Recall! Return of the IRR
Author: Doug DePew
Publisher: CreateSpace Independent Publishing Platform (2011)
Binding: Paperback, 156 pages
There hadn't been a full-scale recall of the Individual Ready Reserves since the Korean War. In January of 1991, with the fall of the Berlin Wall and the collapse of the Soviet Union, many people believed it would take World War III to trigger a recall of the IRR. Many people were wrong. They came from cities and farms and towns in every corner of the country. With only a few days' notice, they quit their jobs, dropped out of college, kissed their girlfriends or wives, and got on planes to Atlanta, Georgia with nothing but the clothes on their backs. They had long hair, beards, and bad attitudes. They descended by the thousands on Fort Benning, Georgia, and they were not happy about it at all.
In this entertaining, true story, the author relates his own experiences as one of the twenty-thousand IRR recalls who were ordered back to active duty in support of Operation Desert Storm. In a story reminiscent of "The Dirty Dozen" times ten thousand, the author takes you through the entire experience from beginning to end. He carries you along for the ride and explains exactly what it was like to be a recall. With the many IRR recalls over the last ten years of warfare, this first hand account could shed some light on how the current era of recalls began.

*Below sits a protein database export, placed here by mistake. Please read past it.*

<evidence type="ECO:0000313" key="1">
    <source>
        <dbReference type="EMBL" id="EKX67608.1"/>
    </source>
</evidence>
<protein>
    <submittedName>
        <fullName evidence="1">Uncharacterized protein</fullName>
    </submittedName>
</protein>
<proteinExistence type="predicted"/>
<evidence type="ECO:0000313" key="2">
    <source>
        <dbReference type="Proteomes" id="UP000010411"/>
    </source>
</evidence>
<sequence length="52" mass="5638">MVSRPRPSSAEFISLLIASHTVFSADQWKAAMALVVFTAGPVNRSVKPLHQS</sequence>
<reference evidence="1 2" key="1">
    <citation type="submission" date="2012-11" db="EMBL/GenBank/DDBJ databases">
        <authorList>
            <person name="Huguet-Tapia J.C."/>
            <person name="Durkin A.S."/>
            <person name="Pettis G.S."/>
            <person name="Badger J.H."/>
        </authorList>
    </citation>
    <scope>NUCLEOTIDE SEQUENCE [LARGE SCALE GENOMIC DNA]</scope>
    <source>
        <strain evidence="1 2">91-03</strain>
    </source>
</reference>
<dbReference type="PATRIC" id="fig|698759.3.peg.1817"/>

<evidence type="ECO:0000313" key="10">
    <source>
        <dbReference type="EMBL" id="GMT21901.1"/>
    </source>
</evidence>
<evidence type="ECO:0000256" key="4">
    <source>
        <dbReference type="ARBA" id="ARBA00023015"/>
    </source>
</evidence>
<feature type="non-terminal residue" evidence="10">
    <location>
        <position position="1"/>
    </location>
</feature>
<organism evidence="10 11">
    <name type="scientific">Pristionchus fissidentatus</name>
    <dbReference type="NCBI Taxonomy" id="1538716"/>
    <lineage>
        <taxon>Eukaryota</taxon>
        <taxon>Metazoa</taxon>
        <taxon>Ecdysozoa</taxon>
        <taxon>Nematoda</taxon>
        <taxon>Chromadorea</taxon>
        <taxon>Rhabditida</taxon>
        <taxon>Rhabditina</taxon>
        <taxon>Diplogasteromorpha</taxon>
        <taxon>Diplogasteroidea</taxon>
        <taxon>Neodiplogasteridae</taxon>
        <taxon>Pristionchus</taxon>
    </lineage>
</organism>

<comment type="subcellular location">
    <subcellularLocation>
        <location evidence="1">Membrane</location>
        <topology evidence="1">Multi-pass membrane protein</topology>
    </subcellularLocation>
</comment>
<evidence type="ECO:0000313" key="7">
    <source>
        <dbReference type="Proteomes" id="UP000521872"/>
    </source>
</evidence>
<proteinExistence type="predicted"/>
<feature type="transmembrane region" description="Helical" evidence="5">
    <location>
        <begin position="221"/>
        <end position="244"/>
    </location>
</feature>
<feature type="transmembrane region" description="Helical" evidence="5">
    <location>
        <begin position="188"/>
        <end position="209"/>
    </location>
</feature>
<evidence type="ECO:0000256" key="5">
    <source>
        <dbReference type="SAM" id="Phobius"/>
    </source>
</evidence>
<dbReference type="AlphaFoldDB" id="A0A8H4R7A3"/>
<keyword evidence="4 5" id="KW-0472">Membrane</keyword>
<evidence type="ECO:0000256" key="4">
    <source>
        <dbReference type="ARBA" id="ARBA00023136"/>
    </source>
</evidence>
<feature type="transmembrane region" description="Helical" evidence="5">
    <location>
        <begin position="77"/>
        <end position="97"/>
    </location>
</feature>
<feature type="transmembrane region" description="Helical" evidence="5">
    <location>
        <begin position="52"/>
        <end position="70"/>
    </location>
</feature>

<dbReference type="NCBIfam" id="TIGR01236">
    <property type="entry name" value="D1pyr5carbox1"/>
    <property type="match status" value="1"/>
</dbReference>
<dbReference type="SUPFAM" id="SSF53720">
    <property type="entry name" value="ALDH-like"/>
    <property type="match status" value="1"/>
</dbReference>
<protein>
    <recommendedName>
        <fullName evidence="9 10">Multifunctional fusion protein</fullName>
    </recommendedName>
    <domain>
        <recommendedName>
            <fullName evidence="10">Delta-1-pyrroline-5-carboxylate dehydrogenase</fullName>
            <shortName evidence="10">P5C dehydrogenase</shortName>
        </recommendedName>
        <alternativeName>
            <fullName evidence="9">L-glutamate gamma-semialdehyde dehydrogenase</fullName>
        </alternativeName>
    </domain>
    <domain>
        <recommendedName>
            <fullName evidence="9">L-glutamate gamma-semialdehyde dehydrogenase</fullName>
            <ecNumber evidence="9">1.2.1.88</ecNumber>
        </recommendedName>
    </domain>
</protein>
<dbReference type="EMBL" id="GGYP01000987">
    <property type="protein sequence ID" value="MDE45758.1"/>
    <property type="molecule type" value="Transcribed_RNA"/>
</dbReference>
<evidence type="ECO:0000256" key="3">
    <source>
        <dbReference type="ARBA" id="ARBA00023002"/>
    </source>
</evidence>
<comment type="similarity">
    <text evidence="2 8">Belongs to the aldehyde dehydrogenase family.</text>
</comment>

Recall! Return of the IRR, the initials mean little to most people (Individual Ready Reserve) but without them the draft would be in place, for they provide the manpower our military needs in time of crisis.
Those that have served know about it first hand, they do not necessarily like it but it is part of the fabric of our military, a much needed part. An integral part of one’s enlistment contract. But, it does without much notice upset lives and families, more so recently since 9/11 than any time in our history.
DePew relates his own story and experience as one of the thousands called up to serve on active duty. The problems and issues this initiates are numerous and DePew gives those unfamiliar with the process a firsthand look inside.
Television has provided us with a safe look at war; DePew gives you the story up close and personal. Most are discharged/separated from the service and do fine; many thousands of others do not. Obvious injury can be seen, it is the internal issues this country has barely touched the surface of that should concern us all and garner all our attention at helping.
Depew relates his experience in a lighthearted way; this is a great book for those who have no close family in the military while proving of interest to those that have served.
Reviewed by: Jim Greenwald (2012)